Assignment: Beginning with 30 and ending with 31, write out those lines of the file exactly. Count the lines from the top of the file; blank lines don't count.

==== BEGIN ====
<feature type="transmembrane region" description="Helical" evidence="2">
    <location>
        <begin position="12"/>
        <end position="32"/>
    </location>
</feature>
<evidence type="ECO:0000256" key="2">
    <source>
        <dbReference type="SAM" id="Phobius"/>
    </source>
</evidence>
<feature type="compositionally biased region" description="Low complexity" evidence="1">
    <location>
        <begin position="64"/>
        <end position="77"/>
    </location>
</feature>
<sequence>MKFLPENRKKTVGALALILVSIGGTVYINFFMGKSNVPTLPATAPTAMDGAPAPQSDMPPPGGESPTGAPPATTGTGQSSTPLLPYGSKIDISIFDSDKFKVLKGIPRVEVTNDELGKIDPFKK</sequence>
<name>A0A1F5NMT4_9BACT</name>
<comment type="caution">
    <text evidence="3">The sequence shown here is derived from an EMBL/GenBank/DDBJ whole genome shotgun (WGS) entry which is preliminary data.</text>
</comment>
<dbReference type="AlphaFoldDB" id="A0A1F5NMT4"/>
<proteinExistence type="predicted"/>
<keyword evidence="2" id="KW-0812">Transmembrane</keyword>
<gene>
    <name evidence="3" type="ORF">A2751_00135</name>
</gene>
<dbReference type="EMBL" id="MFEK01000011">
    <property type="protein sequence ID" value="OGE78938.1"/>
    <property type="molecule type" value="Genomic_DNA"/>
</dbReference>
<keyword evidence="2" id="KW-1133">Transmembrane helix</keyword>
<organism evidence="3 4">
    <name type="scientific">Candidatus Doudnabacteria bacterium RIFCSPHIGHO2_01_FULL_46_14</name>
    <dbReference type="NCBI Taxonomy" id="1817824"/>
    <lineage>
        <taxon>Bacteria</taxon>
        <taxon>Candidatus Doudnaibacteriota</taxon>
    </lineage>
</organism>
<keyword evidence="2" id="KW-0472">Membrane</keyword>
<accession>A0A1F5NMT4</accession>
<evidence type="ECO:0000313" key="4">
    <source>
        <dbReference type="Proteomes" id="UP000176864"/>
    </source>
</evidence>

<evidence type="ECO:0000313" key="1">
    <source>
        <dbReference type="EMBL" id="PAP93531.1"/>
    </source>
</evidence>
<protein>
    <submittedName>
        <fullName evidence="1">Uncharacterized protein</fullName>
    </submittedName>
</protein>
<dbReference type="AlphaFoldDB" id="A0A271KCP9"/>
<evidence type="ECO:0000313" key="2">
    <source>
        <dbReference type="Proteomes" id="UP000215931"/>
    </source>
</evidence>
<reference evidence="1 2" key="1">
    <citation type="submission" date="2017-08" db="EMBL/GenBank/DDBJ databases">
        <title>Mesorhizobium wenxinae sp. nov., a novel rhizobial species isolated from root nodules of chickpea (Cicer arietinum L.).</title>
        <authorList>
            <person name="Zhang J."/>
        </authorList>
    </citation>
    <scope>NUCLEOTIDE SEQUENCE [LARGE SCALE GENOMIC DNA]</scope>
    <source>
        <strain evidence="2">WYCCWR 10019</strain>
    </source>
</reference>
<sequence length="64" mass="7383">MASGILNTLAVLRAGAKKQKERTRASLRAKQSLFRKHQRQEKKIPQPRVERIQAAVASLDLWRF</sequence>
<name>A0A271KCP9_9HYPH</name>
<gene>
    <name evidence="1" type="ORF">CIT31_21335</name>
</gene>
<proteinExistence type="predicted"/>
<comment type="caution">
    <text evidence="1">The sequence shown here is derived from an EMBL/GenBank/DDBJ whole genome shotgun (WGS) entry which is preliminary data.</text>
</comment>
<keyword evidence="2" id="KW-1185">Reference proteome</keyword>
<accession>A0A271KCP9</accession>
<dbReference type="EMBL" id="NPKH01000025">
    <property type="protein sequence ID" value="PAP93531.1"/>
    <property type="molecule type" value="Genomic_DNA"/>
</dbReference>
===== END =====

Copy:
    <property type="protein sequence ID" value="OGE78938.1"/>
    <property type="molecule type" value="Genomic_DNA"/>